Reflection Takes Time
Several years ago, I was involved in a recurring professional development activity where we were asked to immediately reflect on something we had just seen. During those reflection times, I would doddle because, for me, reflection is something that takes time. Often, it is difficult for me to give a valid reaction immediately after I have been confronted with new material.
As a condition of obtaining money for professional travel, we are required submit a Final Narrative Summary Report within seven days of the date of travel in which we are not only supposed to describe the event but also to explain what types of curricular changes will result and how students will benefit from what we learned as a result of attending the event.
Today, seven weeks after attending the HASTAC Conference the first weekend in December, I submitted my executive summary; a summary I also posted as “The Best Professional Development that $150 Could Buy.” Fortunately, my dean was willing to give me an extension so that I would have the time to really work with the ideas to which I had been exposed. Much of the value to the college of my having attending HASTAC did not specifically come from the sessions I actually attended nor the conversations that I had during breaks and meals. It came from active reflection on how I could implement various ideas in my own teaching.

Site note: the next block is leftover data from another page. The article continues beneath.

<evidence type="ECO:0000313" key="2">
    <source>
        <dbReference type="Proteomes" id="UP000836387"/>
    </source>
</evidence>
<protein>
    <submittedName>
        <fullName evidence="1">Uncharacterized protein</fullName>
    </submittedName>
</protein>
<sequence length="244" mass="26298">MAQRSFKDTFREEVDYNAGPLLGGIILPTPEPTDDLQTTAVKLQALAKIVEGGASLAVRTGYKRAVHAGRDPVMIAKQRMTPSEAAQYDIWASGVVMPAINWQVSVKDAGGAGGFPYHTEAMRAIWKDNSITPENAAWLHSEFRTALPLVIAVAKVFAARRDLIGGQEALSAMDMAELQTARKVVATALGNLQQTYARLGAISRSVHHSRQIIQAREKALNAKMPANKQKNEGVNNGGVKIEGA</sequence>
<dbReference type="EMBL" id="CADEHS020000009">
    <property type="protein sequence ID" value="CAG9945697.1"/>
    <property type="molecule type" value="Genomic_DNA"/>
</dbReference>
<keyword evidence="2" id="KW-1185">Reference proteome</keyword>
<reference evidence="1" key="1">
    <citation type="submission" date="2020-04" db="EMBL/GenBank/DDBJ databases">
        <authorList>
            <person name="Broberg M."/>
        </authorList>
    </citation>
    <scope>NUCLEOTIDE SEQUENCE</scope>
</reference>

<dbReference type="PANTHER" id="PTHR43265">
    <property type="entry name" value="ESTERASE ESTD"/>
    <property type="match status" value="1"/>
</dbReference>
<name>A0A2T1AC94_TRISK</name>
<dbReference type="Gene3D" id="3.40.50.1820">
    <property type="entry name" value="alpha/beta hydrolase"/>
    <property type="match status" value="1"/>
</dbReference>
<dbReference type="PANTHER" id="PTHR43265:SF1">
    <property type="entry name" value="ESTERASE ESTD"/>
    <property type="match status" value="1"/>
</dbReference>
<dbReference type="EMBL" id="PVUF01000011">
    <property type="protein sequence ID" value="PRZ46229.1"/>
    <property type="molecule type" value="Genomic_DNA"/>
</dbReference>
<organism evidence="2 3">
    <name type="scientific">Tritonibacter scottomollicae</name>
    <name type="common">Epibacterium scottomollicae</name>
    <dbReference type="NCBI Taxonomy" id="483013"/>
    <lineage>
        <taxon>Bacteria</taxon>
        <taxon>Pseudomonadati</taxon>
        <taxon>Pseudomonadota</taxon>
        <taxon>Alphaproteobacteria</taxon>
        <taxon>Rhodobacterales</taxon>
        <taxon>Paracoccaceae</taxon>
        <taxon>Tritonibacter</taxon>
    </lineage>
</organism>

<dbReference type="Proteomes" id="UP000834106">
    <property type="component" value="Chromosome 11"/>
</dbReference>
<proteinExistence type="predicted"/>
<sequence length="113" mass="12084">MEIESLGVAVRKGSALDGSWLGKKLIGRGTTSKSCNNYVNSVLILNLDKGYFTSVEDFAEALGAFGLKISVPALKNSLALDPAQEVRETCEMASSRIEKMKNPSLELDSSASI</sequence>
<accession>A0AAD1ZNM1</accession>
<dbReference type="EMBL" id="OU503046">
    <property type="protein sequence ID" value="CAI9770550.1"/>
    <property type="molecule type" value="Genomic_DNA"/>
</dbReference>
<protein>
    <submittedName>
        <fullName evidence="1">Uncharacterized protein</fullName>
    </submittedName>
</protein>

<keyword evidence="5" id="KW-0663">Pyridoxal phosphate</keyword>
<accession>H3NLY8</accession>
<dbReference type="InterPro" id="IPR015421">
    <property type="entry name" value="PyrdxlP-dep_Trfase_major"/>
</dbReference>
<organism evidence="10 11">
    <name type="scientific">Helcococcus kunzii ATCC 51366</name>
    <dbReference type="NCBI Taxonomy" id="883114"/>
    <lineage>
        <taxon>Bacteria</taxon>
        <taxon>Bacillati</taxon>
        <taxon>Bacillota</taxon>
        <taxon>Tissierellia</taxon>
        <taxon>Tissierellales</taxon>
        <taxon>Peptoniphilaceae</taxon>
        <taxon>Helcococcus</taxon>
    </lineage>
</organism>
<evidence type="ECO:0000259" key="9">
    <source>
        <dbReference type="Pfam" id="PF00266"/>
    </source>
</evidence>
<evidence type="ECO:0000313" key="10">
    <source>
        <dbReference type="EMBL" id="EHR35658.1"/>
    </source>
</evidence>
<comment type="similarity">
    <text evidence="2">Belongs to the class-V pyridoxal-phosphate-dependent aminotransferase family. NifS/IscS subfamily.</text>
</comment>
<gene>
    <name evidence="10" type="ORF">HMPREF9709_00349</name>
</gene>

One of the benefits that results from HASTAC was coming to an understanding how multi-author blocks might be a valuable tool for me and my students. And it has only been a week since I realized that I could administer a multi-purpose blog.
Learning does not take place instantly—at HASTAC or in the classroom. Instead, it builds on itself.
Today was an appropriate time to finish and submit my reflection. But that does not mean that the learning will not continue. In fact, I have not even begun to reflect on some ideas I have for ENG 101. I am not teaching that course during Winter semester so I knew I could wait to reflect.
This is so good that we will be including it in our January newsletter! Thanks, Steve, and to the administrators at Schoolcraft who made your participation at HASTAC V possible. You and your students made a significant, important contribution. Best, Cathy N. Davidson, co-founder, HASTAC